A detailed industry survey and report released by the Federation of Indian Chambers of Commerce and Industry (FICCI) on Friday confirmed what many have been fearing—India Inc. expects a recession that will last a few months as a fallout of the Covid-19 pandemic.
According to the survey, conducted among 317 FICCI member companies between March 15 and March 19, 53% of the respondents said they expected a high to very high impact on their business, while another 28% indicated a moderate negative impact.
A whopping 73% of the companies confirmed that their order books had shrunk since the novel coronavirus outbreak spread across India; 35% of these firms reported increased inventory levels. Decreased demand and increasing inventory is bound to take a toll on the financials of companies across sectors like tourism, hospitality, aviation, consumer durables, automobiles, and media & entertainment.
About 81% of the respondents expect cash flow to suffer and 63% reported a disruption in supply chain. Many Indian companies are either dependent on import of raw material from China or export of finished products to mature markets such as Europe and the U.S. With all these regions reeling under the Covid-19 crisis—with markets practically shut down and people staying homebound—the toll on Indian business is likely to be severe. About 87.6% of the respondents believe that expected time to return to normalcy could range between three to six months.
Along with the survey, FICCI also released a detailed report outlining the expected extent of the economic slowdown, across business, sectors, and a long list of recommendations for the government. Apart from requesting citizens to practice social distancing and not step out of home unless absolutely needed, Prime Minister Narendra Modi, in his address to the nation on March 19, said that an economic taskforce would be set up under the supervision of finance minister Nirmala Sitharaman. This taskforce would look into ways and means of minimising the damage to the economy and figuring out ways to offer relief to battered businesses.
The FICCI report stated that the Covid-19 outbreak came at a time when the Indian economy had anyway slowed down (it grew at a six-year low of 4.7% in the third quarter of FY20) and an expected return to a higher growth rate in the fourth quarter was now impossible.
“The outbreak has presented fresh challenges to the Indian economy now, causing severe disruptive impact on both demand and supply side elements, which has the potential to derail the India growth story,” the report said.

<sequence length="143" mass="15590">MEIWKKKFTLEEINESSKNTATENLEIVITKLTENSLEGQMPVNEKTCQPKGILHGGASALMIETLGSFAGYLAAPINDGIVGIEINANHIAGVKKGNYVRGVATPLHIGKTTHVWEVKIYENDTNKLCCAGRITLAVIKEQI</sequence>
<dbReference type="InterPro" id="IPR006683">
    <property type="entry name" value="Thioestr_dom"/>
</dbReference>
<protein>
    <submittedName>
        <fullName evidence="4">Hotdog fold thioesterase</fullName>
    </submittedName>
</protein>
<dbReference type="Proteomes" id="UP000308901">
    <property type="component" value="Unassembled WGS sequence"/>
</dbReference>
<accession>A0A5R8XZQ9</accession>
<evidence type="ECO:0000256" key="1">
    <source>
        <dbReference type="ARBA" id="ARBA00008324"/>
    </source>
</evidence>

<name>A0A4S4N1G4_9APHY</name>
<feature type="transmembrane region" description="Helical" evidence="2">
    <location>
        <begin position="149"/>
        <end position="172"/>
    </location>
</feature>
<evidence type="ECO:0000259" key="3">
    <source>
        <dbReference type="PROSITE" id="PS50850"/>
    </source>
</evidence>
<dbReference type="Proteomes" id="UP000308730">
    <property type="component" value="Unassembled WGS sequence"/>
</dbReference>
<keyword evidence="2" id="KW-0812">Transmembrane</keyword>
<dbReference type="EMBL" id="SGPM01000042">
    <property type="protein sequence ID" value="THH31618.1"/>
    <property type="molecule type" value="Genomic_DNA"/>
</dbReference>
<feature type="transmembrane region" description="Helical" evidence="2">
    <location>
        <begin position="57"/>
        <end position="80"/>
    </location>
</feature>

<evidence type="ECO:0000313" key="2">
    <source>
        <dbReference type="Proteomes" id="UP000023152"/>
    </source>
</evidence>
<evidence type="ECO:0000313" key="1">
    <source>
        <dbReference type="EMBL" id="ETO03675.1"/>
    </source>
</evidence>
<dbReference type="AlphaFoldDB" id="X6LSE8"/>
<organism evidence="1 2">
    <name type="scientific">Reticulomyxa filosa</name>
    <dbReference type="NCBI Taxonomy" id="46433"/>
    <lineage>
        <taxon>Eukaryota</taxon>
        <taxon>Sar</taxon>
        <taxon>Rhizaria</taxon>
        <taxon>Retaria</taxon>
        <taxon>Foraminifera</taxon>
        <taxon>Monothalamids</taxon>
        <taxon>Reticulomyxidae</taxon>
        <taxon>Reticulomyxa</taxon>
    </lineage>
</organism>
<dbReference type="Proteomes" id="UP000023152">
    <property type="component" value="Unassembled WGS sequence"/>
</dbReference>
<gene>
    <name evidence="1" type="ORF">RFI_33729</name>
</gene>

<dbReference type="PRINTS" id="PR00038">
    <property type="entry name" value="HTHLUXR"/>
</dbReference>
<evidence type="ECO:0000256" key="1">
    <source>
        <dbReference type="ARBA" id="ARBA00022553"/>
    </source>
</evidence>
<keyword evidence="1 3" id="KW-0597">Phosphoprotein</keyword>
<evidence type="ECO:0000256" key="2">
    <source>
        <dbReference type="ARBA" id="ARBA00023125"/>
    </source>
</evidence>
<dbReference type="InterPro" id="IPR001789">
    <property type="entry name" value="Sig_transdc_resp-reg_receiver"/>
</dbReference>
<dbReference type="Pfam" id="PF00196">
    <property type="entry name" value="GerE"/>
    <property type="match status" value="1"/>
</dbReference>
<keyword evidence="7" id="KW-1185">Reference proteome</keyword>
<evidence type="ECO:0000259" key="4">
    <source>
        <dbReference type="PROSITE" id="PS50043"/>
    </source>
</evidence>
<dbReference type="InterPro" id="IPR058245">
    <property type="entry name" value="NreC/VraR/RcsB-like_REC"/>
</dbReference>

According to the UNCTAD (United Nations Conference on Trade and Development), the impact on trade in India due to the coronavirus outbreak could be in the region of $348 million. The Asian Development Bank, in a similar exercise, pegged the personal consumption loss in India at between $387 million to $29.9 billion under different scenarios ranging from best-case to worst-case. OECD (Organisation for Economic Cooperation and Development) revised India’s projected GDP growth for FY21 downwards by 110 basis points to 5.1%.
The problem is that there is no end in sight when it comes to the cascading impact of the virus spread. Bain and Co.’s Situational Threat Report Index places the present situation at level 6, which denotes that markets and the public in multiple major nations were reacting strongly to the Covid-19 outbreak and it was time for businesses to activate first-level contingency measures.
In its report, FICCI has outlined a 29-point action plan for the government to consider in order to keep the economy going as best as possible. These include bringing down interest rates; provide special liquidity support for companies and financial services firms that need it; central bank intervention in the bond market to enhance credit flow; and substantial increase in public health spend. It also suggests cutting GST rates; short-term suspension of the insolvency process for hospitality and aviation firms; interest rate subvention for small and medium enterprises; and allowing additional deduction in personal income tax.
The industry body has recommended sector-specific measures such as reduction in airport charges and taxes levied on passengers in aviation; a 12-month deferment of statutory dues payable by hotels; relaxing the pricing formula for qualified institutional placements to energise primary capital markets; and extending the deadline for announcing audited financial results from May 31 to June 30 and extending the FY20 accounting period till April 30.
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